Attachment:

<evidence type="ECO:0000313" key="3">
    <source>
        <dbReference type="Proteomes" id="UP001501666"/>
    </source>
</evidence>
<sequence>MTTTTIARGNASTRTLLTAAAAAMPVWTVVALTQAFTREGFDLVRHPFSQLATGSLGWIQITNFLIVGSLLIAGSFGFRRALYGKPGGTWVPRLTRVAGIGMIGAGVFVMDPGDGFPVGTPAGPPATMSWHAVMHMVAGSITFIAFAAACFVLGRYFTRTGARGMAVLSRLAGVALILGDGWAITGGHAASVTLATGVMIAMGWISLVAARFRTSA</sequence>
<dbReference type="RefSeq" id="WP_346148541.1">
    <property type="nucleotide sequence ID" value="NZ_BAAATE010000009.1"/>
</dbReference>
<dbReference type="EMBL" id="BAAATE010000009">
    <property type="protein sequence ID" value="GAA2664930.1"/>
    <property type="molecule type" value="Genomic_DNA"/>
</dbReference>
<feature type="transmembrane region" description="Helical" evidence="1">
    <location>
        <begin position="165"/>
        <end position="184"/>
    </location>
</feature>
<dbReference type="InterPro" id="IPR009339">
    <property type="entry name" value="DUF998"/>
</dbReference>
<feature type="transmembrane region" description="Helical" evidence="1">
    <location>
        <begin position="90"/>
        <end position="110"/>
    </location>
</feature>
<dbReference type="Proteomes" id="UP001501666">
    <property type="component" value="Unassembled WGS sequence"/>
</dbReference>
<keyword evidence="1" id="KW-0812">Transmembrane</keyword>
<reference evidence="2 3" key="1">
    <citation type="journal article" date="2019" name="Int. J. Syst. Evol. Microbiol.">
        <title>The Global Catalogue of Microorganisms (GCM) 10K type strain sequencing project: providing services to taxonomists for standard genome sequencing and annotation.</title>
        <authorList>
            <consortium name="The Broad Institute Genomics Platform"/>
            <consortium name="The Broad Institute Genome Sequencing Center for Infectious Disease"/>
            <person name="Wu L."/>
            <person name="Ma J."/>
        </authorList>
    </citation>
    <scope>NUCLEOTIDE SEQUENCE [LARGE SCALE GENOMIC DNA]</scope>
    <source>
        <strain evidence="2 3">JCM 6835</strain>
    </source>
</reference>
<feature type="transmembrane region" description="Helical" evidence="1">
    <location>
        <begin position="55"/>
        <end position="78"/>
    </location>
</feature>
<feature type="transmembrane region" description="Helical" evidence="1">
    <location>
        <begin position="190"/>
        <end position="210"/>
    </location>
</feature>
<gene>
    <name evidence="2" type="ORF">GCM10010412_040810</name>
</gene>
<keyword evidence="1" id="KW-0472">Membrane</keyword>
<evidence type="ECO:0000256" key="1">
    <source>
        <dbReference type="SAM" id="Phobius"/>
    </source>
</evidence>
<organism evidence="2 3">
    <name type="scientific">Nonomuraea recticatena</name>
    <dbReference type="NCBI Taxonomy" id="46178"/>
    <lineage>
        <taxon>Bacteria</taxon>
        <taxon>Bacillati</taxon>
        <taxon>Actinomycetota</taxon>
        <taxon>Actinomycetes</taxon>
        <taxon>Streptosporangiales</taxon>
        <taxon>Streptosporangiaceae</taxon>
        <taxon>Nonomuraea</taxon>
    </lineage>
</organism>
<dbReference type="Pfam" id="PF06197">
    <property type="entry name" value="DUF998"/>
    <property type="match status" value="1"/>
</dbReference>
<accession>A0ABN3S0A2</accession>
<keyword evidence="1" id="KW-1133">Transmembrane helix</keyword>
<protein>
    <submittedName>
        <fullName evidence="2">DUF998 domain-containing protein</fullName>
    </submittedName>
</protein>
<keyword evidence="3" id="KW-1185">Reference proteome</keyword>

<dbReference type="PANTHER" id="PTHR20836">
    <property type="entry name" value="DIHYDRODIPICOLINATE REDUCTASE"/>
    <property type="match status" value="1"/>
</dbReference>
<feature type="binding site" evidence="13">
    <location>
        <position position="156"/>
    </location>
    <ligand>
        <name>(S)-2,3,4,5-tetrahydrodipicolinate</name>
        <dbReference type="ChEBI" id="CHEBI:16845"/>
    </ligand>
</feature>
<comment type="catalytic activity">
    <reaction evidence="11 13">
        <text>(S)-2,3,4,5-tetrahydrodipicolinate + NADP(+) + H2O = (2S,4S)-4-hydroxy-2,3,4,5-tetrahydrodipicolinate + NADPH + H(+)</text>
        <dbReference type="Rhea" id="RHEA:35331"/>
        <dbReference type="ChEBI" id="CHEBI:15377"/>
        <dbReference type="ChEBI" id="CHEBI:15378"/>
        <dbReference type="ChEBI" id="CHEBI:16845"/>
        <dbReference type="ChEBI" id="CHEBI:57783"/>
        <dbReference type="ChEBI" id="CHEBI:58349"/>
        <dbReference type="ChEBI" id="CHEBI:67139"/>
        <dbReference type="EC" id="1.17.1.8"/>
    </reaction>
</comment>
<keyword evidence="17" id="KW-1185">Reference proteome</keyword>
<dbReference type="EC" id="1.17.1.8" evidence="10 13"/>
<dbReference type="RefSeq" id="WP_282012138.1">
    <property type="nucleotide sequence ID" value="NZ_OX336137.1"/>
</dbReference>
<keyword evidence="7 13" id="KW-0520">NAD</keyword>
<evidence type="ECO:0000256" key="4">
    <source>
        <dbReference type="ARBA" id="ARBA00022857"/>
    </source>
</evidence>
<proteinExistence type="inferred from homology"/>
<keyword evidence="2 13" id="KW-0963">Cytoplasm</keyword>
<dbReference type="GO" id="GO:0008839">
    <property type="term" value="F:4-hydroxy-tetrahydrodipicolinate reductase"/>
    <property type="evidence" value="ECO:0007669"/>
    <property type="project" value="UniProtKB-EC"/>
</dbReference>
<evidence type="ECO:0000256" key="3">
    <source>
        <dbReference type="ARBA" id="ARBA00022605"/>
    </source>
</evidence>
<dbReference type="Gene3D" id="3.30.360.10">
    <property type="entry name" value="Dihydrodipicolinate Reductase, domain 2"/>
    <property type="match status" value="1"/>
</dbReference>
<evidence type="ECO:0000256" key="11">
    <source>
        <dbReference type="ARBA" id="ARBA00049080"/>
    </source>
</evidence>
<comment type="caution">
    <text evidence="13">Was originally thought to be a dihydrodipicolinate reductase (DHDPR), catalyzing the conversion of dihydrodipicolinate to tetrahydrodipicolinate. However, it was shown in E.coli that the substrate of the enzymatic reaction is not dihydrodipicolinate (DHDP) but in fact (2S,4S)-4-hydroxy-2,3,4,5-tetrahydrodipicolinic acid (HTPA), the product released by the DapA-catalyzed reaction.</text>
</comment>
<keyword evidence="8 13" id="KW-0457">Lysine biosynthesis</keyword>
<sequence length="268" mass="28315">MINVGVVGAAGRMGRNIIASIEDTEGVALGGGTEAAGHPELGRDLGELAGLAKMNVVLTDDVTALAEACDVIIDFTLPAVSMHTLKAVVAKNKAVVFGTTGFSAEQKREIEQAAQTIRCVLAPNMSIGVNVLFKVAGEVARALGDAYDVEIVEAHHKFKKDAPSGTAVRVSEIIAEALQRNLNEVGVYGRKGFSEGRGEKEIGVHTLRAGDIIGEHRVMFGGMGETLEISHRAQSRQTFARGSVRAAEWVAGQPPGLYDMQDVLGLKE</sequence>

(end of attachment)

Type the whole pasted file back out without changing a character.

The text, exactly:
<evidence type="ECO:0000313" key="3">
    <source>
        <dbReference type="Proteomes" id="UP001501666"/>
    </source>
</evidence>
<sequence>MTTTTIARGNASTRTLLTAAAAAMPVWTVVALTQAFTREGFDLVRHPFSQLATGSLGWIQITNFLIVGSLLIAGSFGFRRALYGKPGGTWVPRLTRVAGIGMIGAGVFVMDPGDGFPVGTPAGPPATMSWHAVMHMVAGSITFIAFAAACFVLGRYFTRTGARGMAVLSRLAGVALILGDGWAITGGHAASVTLATGVMIAMGWISLVAARFRTSA</sequence>
<dbReference type="RefSeq" id="WP_346148541.1">
    <property type="nucleotide sequence ID" value="NZ_BAAATE010000009.1"/>
</dbReference>
<dbReference type="EMBL" id="BAAATE010000009">
    <property type="protein sequence ID" value="GAA2664930.1"/>
    <property type="molecule type" value="Genomic_DNA"/>
</dbReference>
<feature type="transmembrane region" description="Helical" evidence="1">
    <location>
        <begin position="165"/>
        <end position="184"/>
    </location>
</feature>
<dbReference type="InterPro" id="IPR009339">
    <property type="entry name" value="DUF998"/>
</dbReference>
<feature type="transmembrane region" description="Helical" evidence="1">
    <location>
        <begin position="90"/>
        <end position="110"/>
    </location>
</feature>
<dbReference type="Proteomes" id="UP001501666">
    <property type="component" value="Unassembled WGS sequence"/>
</dbReference>
<keyword evidence="1" id="KW-0812">Transmembrane</keyword>
<reference evidence="2 3" key="1">
    <citation type="journal article" date="2019" name="Int. J. Syst. Evol. Microbiol.">
        <title>The Global Catalogue of Microorganisms (GCM) 10K type strain sequencing project: providing services to taxonomists for standard genome sequencing and annotation.</title>
        <authorList>
            <consortium name="The Broad Institute Genomics Platform"/>
            <consortium name="The Broad Institute Genome Sequencing Center for Infectious Disease"/>
            <person name="Wu L."/>
            <person name="Ma J."/>
        </authorList>
    </citation>
    <scope>NUCLEOTIDE SEQUENCE [LARGE SCALE GENOMIC DNA]</scope>
    <source>
        <strain evidence="2 3">JCM 6835</strain>
    </source>
</reference>
<feature type="transmembrane region" description="Helical" evidence="1">
    <location>
        <begin position="55"/>
        <end position="78"/>
    </location>
</feature>
<feature type="transmembrane region" description="Helical" evidence="1">
    <location>
        <begin position="190"/>
        <end position="210"/>
    </location>
</feature>
<gene>
    <name evidence="2" type="ORF">GCM10010412_040810</name>
</gene>
<keyword evidence="1" id="KW-0472">Membrane</keyword>
<evidence type="ECO:0000256" key="1">
    <source>
        <dbReference type="SAM" id="Phobius"/>
    </source>
</evidence>
<organism evidence="2 3">
    <name type="scientific">Nonomuraea recticatena</name>
    <dbReference type="NCBI Taxonomy" id="46178"/>
    <lineage>
        <taxon>Bacteria</taxon>
        <taxon>Bacillati</taxon>
        <taxon>Actinomycetota</taxon>
        <taxon>Actinomycetes</taxon>
        <taxon>Streptosporangiales</taxon>
        <taxon>Streptosporangiaceae</taxon>
        <taxon>Nonomuraea</taxon>
    </lineage>
</organism>
<dbReference type="Pfam" id="PF06197">
    <property type="entry name" value="DUF998"/>
    <property type="match status" value="1"/>
</dbReference>
<accession>A0ABN3S0A2</accession>
<keyword evidence="1" id="KW-1133">Transmembrane helix</keyword>
<protein>
    <submittedName>
        <fullName evidence="2">DUF998 domain-containing protein</fullName>
    </submittedName>
</protein>
<keyword evidence="3" id="KW-1185">Reference proteome</keyword>

<dbReference type="PANTHER" id="PTHR20836">
    <property type="entry name" value="DIHYDRODIPICOLINATE REDUCTASE"/>
    <property type="match status" value="1"/>
</dbReference>
<feature type="binding site" evidence="13">
    <location>
        <position position="156"/>
    </location>
    <ligand>
        <name>(S)-2,3,4,5-tetrahydrodipicolinate</name>
        <dbReference type="ChEBI" id="CHEBI:16845"/>
    </ligand>
</feature>
<comment type="catalytic activity">
    <reaction evidence="11 13">
        <text>(S)-2,3,4,5-tetrahydrodipicolinate + NADP(+) + H2O = (2S,4S)-4-hydroxy-2,3,4,5-tetrahydrodipicolinate + NADPH + H(+)</text>
        <dbReference type="Rhea" id="RHEA:35331"/>
        <dbReference type="ChEBI" id="CHEBI:15377"/>
        <dbReference type="ChEBI" id="CHEBI:15378"/>
        <dbReference type="ChEBI" id="CHEBI:16845"/>
        <dbReference type="ChEBI" id="CHEBI:57783"/>
        <dbReference type="ChEBI" id="CHEBI:58349"/>
        <dbReference type="ChEBI" id="CHEBI:67139"/>
        <dbReference type="EC" id="1.17.1.8"/>
    </reaction>
</comment>
<keyword evidence="17" id="KW-1185">Reference proteome</keyword>
<dbReference type="EC" id="1.17.1.8" evidence="10 13"/>
<dbReference type="RefSeq" id="WP_282012138.1">
    <property type="nucleotide sequence ID" value="NZ_OX336137.1"/>
</dbReference>
<keyword evidence="7 13" id="KW-0520">NAD</keyword>
<evidence type="ECO:0000256" key="4">
    <source>
        <dbReference type="ARBA" id="ARBA00022857"/>
    </source>
</evidence>
<proteinExistence type="inferred from homology"/>
<keyword evidence="2 13" id="KW-0963">Cytoplasm</keyword>
<dbReference type="GO" id="GO:0008839">
    <property type="term" value="F:4-hydroxy-tetrahydrodipicolinate reductase"/>
    <property type="evidence" value="ECO:0007669"/>
    <property type="project" value="UniProtKB-EC"/>
</dbReference>
<evidence type="ECO:0000256" key="3">
    <source>
        <dbReference type="ARBA" id="ARBA00022605"/>
    </source>
</evidence>
<dbReference type="Gene3D" id="3.30.360.10">
    <property type="entry name" value="Dihydrodipicolinate Reductase, domain 2"/>
    <property type="match status" value="1"/>
</dbReference>
<evidence type="ECO:0000256" key="11">
    <source>
        <dbReference type="ARBA" id="ARBA00049080"/>
    </source>
</evidence>
<comment type="caution">
    <text evidence="13">Was originally thought to be a dihydrodipicolinate reductase (DHDPR), catalyzing the conversion of dihydrodipicolinate to tetrahydrodipicolinate. However, it was shown in E.coli that the substrate of the enzymatic reaction is not dihydrodipicolinate (DHDP) but in fact (2S,4S)-4-hydroxy-2,3,4,5-tetrahydrodipicolinic acid (HTPA), the product released by the DapA-catalyzed reaction.</text>
</comment>
<keyword evidence="8 13" id="KW-0457">Lysine biosynthesis</keyword>
<sequence length="268" mass="28315">MINVGVVGAAGRMGRNIIASIEDTEGVALGGGTEAAGHPELGRDLGELAGLAKMNVVLTDDVTALAEACDVIIDFTLPAVSMHTLKAVVAKNKAVVFGTTGFSAEQKREIEQAAQTIRCVLAPNMSIGVNVLFKVAGEVARALGDAYDVEIVEAHHKFKKDAPSGTAVRVSEIIAEALQRNLNEVGVYGRKGFSEGRGEKEIGVHTLRAGDIIGEHRVMFGGMGETLEISHRAQSRQTFARGSVRAAEWVAGQPPGLYDMQDVLGLKE</sequence>